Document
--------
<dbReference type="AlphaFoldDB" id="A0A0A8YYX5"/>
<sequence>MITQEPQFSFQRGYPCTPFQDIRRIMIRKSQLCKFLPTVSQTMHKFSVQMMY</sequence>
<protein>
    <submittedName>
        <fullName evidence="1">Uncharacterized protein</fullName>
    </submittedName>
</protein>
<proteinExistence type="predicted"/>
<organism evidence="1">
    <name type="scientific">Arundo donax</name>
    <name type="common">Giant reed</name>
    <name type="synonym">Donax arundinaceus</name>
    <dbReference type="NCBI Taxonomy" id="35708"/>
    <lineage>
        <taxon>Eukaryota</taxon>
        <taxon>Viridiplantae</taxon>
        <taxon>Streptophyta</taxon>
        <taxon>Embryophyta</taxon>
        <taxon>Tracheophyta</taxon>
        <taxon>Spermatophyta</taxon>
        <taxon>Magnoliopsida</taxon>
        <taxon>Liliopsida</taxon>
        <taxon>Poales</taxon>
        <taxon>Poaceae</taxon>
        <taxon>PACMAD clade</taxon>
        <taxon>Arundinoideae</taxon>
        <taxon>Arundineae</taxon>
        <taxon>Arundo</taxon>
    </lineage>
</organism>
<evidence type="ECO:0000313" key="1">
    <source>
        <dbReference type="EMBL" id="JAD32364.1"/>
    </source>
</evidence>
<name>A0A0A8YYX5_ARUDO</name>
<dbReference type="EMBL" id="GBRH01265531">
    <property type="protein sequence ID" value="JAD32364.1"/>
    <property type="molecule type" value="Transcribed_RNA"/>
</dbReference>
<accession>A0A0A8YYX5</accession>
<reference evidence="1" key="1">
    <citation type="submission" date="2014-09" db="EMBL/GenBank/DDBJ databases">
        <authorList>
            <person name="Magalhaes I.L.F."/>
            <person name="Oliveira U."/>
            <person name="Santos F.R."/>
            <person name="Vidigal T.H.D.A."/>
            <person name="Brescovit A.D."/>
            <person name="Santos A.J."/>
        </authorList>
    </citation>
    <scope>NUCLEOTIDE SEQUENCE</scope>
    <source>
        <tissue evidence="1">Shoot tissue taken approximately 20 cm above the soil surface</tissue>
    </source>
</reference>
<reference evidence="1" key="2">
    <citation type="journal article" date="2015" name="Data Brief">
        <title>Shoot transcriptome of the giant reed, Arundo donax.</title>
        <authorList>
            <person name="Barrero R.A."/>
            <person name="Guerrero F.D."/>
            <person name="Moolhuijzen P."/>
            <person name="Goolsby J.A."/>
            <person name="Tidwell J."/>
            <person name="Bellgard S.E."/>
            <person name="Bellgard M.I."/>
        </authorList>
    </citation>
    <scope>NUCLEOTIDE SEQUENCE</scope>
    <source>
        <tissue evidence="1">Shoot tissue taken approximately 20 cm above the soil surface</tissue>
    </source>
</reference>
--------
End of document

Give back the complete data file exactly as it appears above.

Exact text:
<dbReference type="AlphaFoldDB" id="A0A0A8YYX5"/>
<sequence>MITQEPQFSFQRGYPCTPFQDIRRIMIRKSQLCKFLPTVSQTMHKFSVQMMY</sequence>
<protein>
    <submittedName>
        <fullName evidence="1">Uncharacterized protein</fullName>
    </submittedName>
</protein>
<proteinExistence type="predicted"/>
<organism evidence="1">
    <name type="scientific">Arundo donax</name>
    <name type="common">Giant reed</name>
    <name type="synonym">Donax arundinaceus</name>
    <dbReference type="NCBI Taxonomy" id="35708"/>
    <lineage>
        <taxon>Eukaryota</taxon>
        <taxon>Viridiplantae</taxon>
        <taxon>Streptophyta</taxon>
        <taxon>Embryophyta</taxon>
        <taxon>Tracheophyta</taxon>
        <taxon>Spermatophyta</taxon>
        <taxon>Magnoliopsida</taxon>
        <taxon>Liliopsida</taxon>
        <taxon>Poales</taxon>
        <taxon>Poaceae</taxon>
        <taxon>PACMAD clade</taxon>
        <taxon>Arundinoideae</taxon>
        <taxon>Arundineae</taxon>
        <taxon>Arundo</taxon>
    </lineage>
</organism>
<evidence type="ECO:0000313" key="1">
    <source>
        <dbReference type="EMBL" id="JAD32364.1"/>
    </source>
</evidence>
<name>A0A0A8YYX5_ARUDO</name>
<dbReference type="EMBL" id="GBRH01265531">
    <property type="protein sequence ID" value="JAD32364.1"/>
    <property type="molecule type" value="Transcribed_RNA"/>
</dbReference>
<accession>A0A0A8YYX5</accession>
<reference evidence="1" key="1">
    <citation type="submission" date="2014-09" db="EMBL/GenBank/DDBJ databases">
        <authorList>
            <person name="Magalhaes I.L.F."/>
            <person name="Oliveira U."/>
            <person name="Santos F.R."/>
            <person name="Vidigal T.H.D.A."/>
            <person name="Brescovit A.D."/>
            <person name="Santos A.J."/>
        </authorList>
    </citation>
    <scope>NUCLEOTIDE SEQUENCE</scope>
    <source>
        <tissue evidence="1">Shoot tissue taken approximately 20 cm above the soil surface</tissue>
    </source>
</reference>
<reference evidence="1" key="2">
    <citation type="journal article" date="2015" name="Data Brief">
        <title>Shoot transcriptome of the giant reed, Arundo donax.</title>
        <authorList>
            <person name="Barrero R.A."/>
            <person name="Guerrero F.D."/>
            <person name="Moolhuijzen P."/>
            <person name="Goolsby J.A."/>
            <person name="Tidwell J."/>
            <person name="Bellgard S.E."/>
            <person name="Bellgard M.I."/>
        </authorList>
    </citation>
    <scope>NUCLEOTIDE SEQUENCE</scope>
    <source>
        <tissue evidence="1">Shoot tissue taken approximately 20 cm above the soil surface</tissue>
    </source>
</reference>